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For their own good
Fifty years ago, they were screwed-up kids sent to the Florida School for Boys to be straightened out. But now they are screwed-up men, scarred by the whippings they endured. Read the story and see a video and portrait gallery.
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Vocal critic seeks return to Early Learning Coalition
The child advocate wants back on the board.
By LISA BUIE
Published July 9, 2007
To fans, he was a watchdog, a champion for poor families who deal with the fallout from decisions made by more well-heeled folks up the line.
To critics, he was a cancer who needed to be purged from the board of the Pasco Hernando Early Learning Coalition.
But like him or hate him, Dave Marshall is determined not to go away, even though his term ended this year.
Marshall is asking Gov. Charlie Crist to allow him to fill a board seat being vacated by John Druzbik, who resigned. Other applicants so far are Wesley Chapel High coach and teacher Tony Lister and child psychologist Steven Kanakis, who already occupies a board seat with a term that ends in 2010.
"They don't have to like me," said Marshall, 65, an outspoken critic of the coalition's fiscal management since Pasco and Hernando's separate groups merged in 2005. "But they need to realize I've been telling them things that are factual."
Marshall served as chairman of the Pasco County Early Learning Coalition before the merger. Early learning coalitions are charged with overseeing the state's subsidized child care programs for poor families and children in state custody, as well as the voluntary prekindergarten programs open to all Florida children. Hernando merged with Pasco after the state required smaller counties to find partners to save money. Pasco was large enough to stand alone.
Marshall supported the merger at the time but has since expressed deep regret. His harshest criticism was when he joined then-board member Dr. Marc Yacht in opposing a move to pull $228,000 from a Pasco County School District program that provided health screenings and meals to 300 kids in working poor families. The coalition sat on the money and at the end of that fiscal year doled it out in the form of minigrants to private child care providers.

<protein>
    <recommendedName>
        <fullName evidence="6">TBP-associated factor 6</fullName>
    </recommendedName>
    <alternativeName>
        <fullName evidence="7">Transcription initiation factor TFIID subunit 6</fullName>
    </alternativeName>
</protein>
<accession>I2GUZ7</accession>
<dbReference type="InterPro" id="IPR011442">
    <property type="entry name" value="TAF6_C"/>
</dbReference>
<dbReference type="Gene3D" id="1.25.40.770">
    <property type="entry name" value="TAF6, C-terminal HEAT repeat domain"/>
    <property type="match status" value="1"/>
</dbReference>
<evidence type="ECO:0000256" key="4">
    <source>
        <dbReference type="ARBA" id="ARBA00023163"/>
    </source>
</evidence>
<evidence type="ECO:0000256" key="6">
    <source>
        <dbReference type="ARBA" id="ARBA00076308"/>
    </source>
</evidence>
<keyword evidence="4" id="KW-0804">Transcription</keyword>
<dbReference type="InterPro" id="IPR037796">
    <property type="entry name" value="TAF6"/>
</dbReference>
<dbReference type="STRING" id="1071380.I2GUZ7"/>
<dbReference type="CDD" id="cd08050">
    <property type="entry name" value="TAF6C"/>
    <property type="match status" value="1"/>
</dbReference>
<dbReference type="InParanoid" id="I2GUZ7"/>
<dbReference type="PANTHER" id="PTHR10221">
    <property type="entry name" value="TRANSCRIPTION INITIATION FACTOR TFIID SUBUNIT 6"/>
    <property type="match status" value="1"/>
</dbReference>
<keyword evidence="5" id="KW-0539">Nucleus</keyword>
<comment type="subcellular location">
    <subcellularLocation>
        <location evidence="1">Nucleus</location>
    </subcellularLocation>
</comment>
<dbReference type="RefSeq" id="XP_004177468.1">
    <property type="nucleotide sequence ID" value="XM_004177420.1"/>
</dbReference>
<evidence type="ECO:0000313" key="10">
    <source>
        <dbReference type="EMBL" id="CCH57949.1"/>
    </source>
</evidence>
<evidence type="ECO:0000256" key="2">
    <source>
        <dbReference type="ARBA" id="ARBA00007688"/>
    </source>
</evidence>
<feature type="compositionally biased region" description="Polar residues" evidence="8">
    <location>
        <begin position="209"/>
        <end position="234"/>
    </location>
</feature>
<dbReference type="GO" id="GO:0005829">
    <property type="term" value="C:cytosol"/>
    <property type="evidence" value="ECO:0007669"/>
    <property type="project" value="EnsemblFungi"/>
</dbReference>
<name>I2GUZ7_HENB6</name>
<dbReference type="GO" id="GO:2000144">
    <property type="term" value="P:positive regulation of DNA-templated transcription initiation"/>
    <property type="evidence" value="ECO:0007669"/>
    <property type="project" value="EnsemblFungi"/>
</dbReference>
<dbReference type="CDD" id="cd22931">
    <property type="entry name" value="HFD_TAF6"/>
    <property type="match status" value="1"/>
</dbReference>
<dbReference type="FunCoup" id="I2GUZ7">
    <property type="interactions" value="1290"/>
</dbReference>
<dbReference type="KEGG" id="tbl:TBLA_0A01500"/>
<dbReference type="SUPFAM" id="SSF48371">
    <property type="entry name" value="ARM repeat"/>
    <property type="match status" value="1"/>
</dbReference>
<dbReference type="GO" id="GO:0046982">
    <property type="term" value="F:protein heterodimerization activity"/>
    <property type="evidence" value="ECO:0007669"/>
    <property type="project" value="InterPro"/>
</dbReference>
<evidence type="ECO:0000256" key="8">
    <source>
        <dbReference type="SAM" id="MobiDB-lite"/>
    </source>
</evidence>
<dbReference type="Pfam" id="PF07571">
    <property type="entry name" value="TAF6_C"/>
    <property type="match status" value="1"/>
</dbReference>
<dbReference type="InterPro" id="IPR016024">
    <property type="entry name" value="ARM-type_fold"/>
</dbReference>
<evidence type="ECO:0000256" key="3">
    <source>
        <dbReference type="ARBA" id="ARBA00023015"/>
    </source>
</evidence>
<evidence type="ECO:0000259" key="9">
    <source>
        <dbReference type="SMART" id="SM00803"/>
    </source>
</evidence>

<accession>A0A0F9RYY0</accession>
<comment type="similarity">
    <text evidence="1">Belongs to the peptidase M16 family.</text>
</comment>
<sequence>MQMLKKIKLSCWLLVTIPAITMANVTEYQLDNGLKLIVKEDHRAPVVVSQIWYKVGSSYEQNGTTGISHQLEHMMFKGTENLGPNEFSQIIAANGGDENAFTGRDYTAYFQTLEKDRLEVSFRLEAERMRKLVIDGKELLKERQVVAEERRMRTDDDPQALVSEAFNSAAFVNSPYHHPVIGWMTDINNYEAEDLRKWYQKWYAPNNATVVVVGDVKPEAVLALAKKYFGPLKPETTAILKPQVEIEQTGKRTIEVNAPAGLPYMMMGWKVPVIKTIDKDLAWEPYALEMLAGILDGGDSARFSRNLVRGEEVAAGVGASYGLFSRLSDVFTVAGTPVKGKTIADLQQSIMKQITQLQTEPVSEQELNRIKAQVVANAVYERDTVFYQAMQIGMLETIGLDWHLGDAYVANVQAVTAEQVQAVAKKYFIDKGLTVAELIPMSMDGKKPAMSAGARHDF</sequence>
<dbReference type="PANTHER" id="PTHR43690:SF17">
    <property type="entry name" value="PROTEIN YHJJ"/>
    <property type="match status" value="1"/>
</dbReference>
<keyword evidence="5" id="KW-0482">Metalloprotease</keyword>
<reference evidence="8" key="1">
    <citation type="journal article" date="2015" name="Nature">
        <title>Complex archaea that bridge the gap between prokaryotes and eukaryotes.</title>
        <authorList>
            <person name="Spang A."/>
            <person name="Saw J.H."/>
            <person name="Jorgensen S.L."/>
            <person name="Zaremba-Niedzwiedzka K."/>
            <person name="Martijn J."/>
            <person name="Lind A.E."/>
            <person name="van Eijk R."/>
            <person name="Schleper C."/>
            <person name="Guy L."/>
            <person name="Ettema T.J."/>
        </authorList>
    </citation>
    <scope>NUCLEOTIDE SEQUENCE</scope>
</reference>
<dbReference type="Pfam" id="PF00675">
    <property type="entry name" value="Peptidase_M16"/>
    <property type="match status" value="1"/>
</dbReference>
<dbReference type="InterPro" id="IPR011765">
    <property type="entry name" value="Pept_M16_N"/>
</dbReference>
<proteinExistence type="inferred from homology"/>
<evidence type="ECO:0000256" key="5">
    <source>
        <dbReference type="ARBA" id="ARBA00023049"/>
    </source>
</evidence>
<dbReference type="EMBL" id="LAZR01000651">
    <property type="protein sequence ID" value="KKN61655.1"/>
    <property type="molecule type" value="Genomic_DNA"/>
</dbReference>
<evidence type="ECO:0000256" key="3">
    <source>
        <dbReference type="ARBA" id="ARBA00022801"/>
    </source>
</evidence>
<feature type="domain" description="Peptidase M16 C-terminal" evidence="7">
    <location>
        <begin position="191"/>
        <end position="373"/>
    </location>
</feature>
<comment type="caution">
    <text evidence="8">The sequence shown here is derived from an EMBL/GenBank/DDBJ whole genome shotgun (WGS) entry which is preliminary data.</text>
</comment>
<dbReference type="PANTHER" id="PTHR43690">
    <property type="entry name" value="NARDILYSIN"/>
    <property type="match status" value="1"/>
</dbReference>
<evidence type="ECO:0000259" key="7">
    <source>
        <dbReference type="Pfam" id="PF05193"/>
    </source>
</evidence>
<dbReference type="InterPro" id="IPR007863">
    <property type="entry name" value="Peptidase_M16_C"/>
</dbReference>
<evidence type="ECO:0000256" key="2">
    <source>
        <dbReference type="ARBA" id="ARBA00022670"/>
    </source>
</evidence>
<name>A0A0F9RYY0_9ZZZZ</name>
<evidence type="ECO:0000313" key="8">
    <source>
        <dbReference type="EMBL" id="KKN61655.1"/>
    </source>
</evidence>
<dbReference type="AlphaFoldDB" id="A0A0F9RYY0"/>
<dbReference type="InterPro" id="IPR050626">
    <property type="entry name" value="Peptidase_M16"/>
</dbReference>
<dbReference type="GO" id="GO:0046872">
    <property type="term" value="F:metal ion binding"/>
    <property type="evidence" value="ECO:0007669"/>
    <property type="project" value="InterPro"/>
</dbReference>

The coalition also ended this fiscal year with a large surplus. Its executive director, the second one since the merger, was forced to resign amid staff complaints about poor management and unpaid overtime. The Ocala-based agency that oversees services to child care providers overpaid them by a total of $116,000, which the providers had to pay back.
Marshall has also criticized the board's lack of transparency with the public and is often quoted by reporters. His outspokenness around the time of the executive director's resignation in May prompted board member Barbara Renczkowski to call for Marshall to step down.
But Marshall said the children need him at a time like this.
"I'm pretty well-informed, and I feel like I need to be sitting there," he said.
Marshall is a longtime child advocate. The Batson-Cook Co. account executive and Air Force veteran served two years on a state public school funding task force in 2000. He has been a tutor to at-risk children and volunteers with his wife as a Guardian ad Litem. He also serves on the Wesley Chapel Elementary School advisory council.
He often peppers his e-mails to reporters with details about activities with his young grandson.
"Somebody has to got to stick up for these kids," he said Friday, recalling with sadness how some children he represents in court carry all their possessions in trash bags.
Marshall applied for the open board seat but wrote the word "chair" on his application. However, that job now belongs to Hernando County resident Lisa Hammond, whose term expires in 2009. Marshall, once chairman of the Pasco group, said his ultimate goal is to get the coalition split into two groups again.
"I think Ms. Hammond has done a very nice job in the face of difficult circumstances," he said. However, he added that she promised in 2006 that there would not be another year-end surplus. And the next year, there was.
"The people responsible for it are still sitting on that board," said Marshall, who noted that he cast a protest vote against the spending spree.
Efforts to reach Hammond were unsuccessful.
Marshall said Hernando's program would probably run fine if it were separated from Pasco's.
Marshall admits he's a political long shot. But he has some powerful backers. Pasco County Commission Chairwoman Ann Hildebrand and Pasco Sheriff Bob White each wrote letters to Crist supporting Marshall's candidacy.
"He has been a strong proponent of doing the right thing and is definitely a super advocate for children's issues," Hildebrand wrote.
White called Marshall "an extremely dedicated and hardworking individual.
"I have no doubt that this coalition has benefited from the efforts of Mr. Marshall in the past and it would be in the best interest of Pasco's children if Mr. Marshall was able to continue in his endeavor by being reappointed to this Board," White wrote.
At the bottom of the typed letter was a handwritten note.